Above: There’s quite a change from the 1888 map on the left and a satellite image today.

Fernilee Reservoir to the north was opened in 1937. Work on Errwood Reservoir was postponed because of the war. And was eventually declared open in 1968.

The main route into the valley – the Bunsall Incline – comes in from bottom right. Errwood Sailing Club is on the right bank of Errwood Reservoir. And the main car park, hidden by the trees, directly opposite.

I have to admit that I’m going through a bit of a phase. And it’s turned into an obsession. Which is a little sad at my time of life. But hey ho; I need some form of distraction from the depressing election, which is less than a week away!

I’m talking about fades. The ‘then & now’ images which transition between old and new. I first created them for another website more than 10 years ago.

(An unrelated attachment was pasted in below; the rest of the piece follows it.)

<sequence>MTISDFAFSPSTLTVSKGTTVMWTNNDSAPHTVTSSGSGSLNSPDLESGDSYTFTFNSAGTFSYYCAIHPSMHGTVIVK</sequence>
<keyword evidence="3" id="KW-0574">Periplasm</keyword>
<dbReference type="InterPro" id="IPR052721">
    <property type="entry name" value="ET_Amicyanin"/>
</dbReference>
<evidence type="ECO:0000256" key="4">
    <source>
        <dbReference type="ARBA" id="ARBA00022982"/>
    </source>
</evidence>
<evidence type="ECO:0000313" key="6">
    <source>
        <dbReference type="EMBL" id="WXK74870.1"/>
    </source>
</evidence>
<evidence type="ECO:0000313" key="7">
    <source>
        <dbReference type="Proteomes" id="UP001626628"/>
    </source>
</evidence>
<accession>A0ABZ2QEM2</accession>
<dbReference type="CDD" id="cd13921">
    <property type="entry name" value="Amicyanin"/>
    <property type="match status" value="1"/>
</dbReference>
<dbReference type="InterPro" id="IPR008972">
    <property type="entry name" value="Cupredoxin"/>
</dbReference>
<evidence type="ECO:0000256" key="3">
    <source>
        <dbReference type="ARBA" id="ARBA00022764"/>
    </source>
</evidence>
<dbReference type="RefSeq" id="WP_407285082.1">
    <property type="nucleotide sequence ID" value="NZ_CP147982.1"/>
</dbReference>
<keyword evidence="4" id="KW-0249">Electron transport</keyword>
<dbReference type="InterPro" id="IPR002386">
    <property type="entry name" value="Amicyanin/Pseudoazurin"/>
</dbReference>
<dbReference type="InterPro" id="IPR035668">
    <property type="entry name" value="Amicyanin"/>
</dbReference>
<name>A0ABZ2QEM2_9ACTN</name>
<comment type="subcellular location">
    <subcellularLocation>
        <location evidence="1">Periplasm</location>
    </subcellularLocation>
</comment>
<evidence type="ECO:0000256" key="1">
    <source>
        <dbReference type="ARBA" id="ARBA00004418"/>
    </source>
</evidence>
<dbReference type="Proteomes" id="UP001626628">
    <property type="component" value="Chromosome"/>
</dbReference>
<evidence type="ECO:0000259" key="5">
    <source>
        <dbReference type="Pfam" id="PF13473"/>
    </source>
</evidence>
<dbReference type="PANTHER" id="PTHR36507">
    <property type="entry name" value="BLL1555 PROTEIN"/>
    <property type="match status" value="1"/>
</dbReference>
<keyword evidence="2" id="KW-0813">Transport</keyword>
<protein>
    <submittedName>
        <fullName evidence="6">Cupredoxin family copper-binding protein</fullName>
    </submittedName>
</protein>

The Museum of Scotland’s magical website, showing exact matches between old Victorian maps and modern-day satellite images, provides perfect images for these fades. (Click for more information.)

It has enabled me to accurately plot features of the Goyt Valley landscape which vanished with the construction of the twin reservoirs; Fernilee in the 1930s, and Errwood in the ’60s.

I’ve just completed a series of fades of the lower Goyt Valley – following the river all the way from Goyt’s Moss (Derbyshire Bridge) in the south to Taxal in the north.

The images pass through the Errwood Estate, which was purchased by Stockport Corporation for the construction of the reservoirs, following the death of the last Grimshawe of Errwood Hall in 1930.

Above: This is the section running north from Goyt’s Bridge. Click the ‘Now’ button – or drag the green slider – to see the same view today, dominated by Errwood Reservoir. Click the link below to view the key to the numbers on the map.

(Unfortunately, the fades don’t work on most smart phones. So if you’re viewing on a smart phone and can’t see it, this will be the reason.)